Saturday, June 13, 2015

Let's have the talk about fandom and privilege

Earlier this week there was an interview with Cassie Clare and Maggie Stiefvater about dehumanizing authors. There was a point from Stiefvater about how hatred in her fandom isn't an issue of success. It's an issue of fandom. (That's rather paraphrased, so feel free to read the actual interview.)

It's a little horrifying that we don't stop and consider how toxic it is to normalize hating those who are successful. It's a shade of victim-blaming that gets a pass from a lot of individuals under the banner of dismissing anyone who has perceived privilege. Which only works if you subscribe to the belief that oppression is entitlement to dehumanize—and let's be clear, I don't subscribe to that belief. (Perhaps it is my privilege to believe that if one is going to disagree with someone, do it fully aware they are a person.)

For the sake of this discussion, let's posit that it is incorrect to normalize hating those who are successful. It creates a false hierarchy, in which we marginalize ourselves. We give power to successful people and then we hate them for the power we gave them, so we're awful to them as some sort of attempt to re-empower ourselves.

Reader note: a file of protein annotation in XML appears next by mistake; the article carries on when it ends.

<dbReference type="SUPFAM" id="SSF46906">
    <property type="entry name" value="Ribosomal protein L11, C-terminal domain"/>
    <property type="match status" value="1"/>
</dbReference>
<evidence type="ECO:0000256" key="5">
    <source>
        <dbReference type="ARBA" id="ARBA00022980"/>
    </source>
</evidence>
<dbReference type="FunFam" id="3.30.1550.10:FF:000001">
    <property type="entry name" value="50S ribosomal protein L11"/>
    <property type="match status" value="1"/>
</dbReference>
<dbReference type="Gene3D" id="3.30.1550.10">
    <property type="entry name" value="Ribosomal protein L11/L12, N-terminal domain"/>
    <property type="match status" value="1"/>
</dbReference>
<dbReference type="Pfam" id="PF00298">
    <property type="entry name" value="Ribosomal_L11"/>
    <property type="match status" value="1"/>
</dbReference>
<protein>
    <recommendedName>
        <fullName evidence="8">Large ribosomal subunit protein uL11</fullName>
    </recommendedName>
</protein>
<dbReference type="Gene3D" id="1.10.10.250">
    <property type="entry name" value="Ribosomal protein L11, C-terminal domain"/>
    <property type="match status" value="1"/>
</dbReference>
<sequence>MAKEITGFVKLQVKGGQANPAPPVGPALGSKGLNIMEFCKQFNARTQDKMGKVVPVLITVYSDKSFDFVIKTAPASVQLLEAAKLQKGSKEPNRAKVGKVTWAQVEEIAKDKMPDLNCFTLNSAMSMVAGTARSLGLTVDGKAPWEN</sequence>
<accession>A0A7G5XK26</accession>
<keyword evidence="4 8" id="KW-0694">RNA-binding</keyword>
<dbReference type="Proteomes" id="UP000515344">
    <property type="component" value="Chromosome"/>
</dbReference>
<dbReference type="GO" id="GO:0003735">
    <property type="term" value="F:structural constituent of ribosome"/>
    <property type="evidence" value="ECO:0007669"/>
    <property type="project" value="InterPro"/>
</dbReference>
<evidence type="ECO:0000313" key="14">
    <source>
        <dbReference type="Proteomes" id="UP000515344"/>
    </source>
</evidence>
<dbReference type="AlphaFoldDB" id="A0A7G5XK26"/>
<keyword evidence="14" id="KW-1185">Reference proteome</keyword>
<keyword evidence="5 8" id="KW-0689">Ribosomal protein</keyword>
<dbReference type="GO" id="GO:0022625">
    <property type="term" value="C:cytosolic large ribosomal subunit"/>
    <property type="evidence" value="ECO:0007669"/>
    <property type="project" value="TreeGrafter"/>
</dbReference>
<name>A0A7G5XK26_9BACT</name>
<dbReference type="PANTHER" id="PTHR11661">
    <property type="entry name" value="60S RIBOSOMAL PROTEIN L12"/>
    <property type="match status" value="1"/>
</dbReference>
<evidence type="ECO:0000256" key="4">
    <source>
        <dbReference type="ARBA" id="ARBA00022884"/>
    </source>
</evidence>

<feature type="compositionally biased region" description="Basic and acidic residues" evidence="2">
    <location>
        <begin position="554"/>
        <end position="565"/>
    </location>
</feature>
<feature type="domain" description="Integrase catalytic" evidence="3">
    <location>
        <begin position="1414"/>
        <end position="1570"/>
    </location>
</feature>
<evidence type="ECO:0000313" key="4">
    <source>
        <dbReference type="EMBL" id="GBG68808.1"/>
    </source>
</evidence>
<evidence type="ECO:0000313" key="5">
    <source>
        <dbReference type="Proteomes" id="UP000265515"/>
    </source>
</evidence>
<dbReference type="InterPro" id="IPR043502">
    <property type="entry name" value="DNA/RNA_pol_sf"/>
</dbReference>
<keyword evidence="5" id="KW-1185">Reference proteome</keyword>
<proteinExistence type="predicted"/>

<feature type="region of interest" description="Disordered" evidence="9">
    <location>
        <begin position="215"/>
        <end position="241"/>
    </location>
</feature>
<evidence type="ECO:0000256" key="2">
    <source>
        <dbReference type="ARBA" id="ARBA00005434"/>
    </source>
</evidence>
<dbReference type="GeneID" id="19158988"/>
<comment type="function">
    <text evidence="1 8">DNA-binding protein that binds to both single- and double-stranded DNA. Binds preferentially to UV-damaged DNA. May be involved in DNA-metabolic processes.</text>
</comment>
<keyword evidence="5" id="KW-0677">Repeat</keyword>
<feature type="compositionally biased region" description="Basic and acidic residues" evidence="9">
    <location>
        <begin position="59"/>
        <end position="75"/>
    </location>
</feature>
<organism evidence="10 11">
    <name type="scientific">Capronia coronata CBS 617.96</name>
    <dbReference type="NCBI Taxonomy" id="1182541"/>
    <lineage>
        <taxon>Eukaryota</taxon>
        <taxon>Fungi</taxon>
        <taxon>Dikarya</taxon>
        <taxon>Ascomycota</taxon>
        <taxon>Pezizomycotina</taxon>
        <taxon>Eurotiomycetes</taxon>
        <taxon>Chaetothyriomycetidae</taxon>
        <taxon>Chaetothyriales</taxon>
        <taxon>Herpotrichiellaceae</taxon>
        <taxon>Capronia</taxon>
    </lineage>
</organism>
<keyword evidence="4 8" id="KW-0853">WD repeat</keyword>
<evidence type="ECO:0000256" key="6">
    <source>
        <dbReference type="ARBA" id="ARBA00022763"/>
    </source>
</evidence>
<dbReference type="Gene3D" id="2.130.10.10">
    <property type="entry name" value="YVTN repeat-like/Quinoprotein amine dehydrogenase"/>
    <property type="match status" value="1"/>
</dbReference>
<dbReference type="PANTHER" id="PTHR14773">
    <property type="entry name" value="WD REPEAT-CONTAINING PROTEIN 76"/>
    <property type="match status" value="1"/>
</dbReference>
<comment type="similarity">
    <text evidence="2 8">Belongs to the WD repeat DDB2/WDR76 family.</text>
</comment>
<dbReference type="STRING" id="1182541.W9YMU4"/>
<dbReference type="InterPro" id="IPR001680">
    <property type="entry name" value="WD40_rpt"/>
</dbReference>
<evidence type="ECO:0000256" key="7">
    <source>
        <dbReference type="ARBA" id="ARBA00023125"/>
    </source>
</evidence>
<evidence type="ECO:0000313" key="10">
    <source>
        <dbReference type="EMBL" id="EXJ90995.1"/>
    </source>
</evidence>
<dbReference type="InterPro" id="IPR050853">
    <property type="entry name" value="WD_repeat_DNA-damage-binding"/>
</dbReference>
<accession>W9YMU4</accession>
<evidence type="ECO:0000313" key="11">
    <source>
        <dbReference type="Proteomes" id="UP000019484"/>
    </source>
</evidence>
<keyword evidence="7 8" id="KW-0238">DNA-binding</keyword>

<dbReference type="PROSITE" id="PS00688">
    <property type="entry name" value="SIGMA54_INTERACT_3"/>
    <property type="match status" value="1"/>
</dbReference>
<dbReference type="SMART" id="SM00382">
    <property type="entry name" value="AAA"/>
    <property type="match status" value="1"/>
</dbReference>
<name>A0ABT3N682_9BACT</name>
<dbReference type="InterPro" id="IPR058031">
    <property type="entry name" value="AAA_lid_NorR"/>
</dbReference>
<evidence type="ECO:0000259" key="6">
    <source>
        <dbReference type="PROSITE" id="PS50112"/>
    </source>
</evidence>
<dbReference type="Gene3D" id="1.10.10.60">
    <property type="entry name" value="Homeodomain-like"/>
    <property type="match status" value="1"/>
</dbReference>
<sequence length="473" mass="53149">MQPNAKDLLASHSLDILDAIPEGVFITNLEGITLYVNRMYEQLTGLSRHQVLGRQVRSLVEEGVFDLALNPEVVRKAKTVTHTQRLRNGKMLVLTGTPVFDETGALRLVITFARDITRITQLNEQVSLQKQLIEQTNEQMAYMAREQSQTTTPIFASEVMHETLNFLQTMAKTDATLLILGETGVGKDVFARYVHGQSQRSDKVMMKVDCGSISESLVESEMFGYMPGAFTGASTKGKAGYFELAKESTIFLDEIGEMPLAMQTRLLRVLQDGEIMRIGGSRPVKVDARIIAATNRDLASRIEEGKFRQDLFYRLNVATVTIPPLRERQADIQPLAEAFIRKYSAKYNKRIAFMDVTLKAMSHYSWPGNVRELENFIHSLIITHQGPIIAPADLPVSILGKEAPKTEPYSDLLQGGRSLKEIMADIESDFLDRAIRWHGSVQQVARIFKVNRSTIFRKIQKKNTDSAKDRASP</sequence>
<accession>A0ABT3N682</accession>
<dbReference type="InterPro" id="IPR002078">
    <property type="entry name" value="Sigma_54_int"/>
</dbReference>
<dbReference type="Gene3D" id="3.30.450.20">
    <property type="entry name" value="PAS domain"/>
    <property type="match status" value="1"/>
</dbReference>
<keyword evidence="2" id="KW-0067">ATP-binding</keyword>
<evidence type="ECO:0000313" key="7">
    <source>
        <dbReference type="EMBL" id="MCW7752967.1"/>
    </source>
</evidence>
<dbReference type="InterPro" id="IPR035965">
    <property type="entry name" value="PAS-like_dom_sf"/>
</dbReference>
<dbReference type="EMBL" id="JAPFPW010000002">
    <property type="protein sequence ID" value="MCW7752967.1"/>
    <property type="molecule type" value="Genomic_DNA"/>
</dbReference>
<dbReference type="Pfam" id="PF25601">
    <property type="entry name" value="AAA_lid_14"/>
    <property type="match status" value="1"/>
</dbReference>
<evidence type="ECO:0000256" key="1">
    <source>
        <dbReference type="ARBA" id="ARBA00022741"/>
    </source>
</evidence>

Why would we fall into this self-created trap?

Fandoms are pre-packaged social groups. It's an easy, instant connection over a shared interest. Meaningful connections are difficult to make, time is hard to find, and we are conditioned to accept easy solutions because they take less effort and are therefore less risk. If we identify as socially awkward and/or lonely people, this ease is that much more important. We're starving for the sense of community that fandom promises.

If the fandom we identify with hates an individual, then we also feel pressured to behave in this way. Especially if you've come to that group for acceptance and feel they are the people who best understand you. Risking not behaving as a group member could see you ostracized. When you're lonely, being left is the worst possible outcome. We contort ourselves to avoid it.